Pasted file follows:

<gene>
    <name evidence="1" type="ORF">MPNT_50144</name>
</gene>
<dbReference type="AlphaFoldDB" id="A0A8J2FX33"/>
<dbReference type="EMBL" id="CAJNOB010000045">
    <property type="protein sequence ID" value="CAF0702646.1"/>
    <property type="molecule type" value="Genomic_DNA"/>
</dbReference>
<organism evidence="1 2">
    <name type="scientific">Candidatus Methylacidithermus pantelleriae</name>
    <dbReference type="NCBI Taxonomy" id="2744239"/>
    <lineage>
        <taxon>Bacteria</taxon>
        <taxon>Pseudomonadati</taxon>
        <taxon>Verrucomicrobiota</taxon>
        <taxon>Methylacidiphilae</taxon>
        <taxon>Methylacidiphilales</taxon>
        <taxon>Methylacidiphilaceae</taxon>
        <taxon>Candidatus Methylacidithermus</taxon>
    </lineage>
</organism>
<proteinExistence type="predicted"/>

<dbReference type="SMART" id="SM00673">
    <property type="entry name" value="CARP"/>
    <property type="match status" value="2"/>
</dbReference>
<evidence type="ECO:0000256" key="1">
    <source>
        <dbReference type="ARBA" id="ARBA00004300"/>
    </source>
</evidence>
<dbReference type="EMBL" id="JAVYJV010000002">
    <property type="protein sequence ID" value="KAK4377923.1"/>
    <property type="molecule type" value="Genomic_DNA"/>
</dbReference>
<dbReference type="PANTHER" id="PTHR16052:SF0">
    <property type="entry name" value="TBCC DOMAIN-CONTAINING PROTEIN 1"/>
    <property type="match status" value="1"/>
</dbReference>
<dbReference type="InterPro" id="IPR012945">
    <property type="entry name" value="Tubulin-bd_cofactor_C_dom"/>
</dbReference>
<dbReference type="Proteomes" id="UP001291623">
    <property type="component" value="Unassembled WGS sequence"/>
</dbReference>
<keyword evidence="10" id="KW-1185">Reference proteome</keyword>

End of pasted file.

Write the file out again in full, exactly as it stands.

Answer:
<gene>
    <name evidence="1" type="ORF">MPNT_50144</name>
</gene>
<dbReference type="AlphaFoldDB" id="A0A8J2FX33"/>
<dbReference type="EMBL" id="CAJNOB010000045">
    <property type="protein sequence ID" value="CAF0702646.1"/>
    <property type="molecule type" value="Genomic_DNA"/>
</dbReference>
<organism evidence="1 2">
    <name type="scientific">Candidatus Methylacidithermus pantelleriae</name>
    <dbReference type="NCBI Taxonomy" id="2744239"/>
    <lineage>
        <taxon>Bacteria</taxon>
        <taxon>Pseudomonadati</taxon>
        <taxon>Verrucomicrobiota</taxon>
        <taxon>Methylacidiphilae</taxon>
        <taxon>Methylacidiphilales</taxon>
        <taxon>Methylacidiphilaceae</taxon>
        <taxon>Candidatus Methylacidithermus</taxon>
    </lineage>
</organism>
<proteinExistence type="predicted"/>

<dbReference type="SMART" id="SM00673">
    <property type="entry name" value="CARP"/>
    <property type="match status" value="2"/>
</dbReference>
<evidence type="ECO:0000256" key="1">
    <source>
        <dbReference type="ARBA" id="ARBA00004300"/>
    </source>
</evidence>
<dbReference type="EMBL" id="JAVYJV010000002">
    <property type="protein sequence ID" value="KAK4377923.1"/>
    <property type="molecule type" value="Genomic_DNA"/>
</dbReference>
<dbReference type="PANTHER" id="PTHR16052:SF0">
    <property type="entry name" value="TBCC DOMAIN-CONTAINING PROTEIN 1"/>
    <property type="match status" value="1"/>
</dbReference>
<dbReference type="InterPro" id="IPR012945">
    <property type="entry name" value="Tubulin-bd_cofactor_C_dom"/>
</dbReference>
<dbReference type="Proteomes" id="UP001291623">
    <property type="component" value="Unassembled WGS sequence"/>
</dbReference>
<keyword evidence="10" id="KW-1185">Reference proteome</keyword>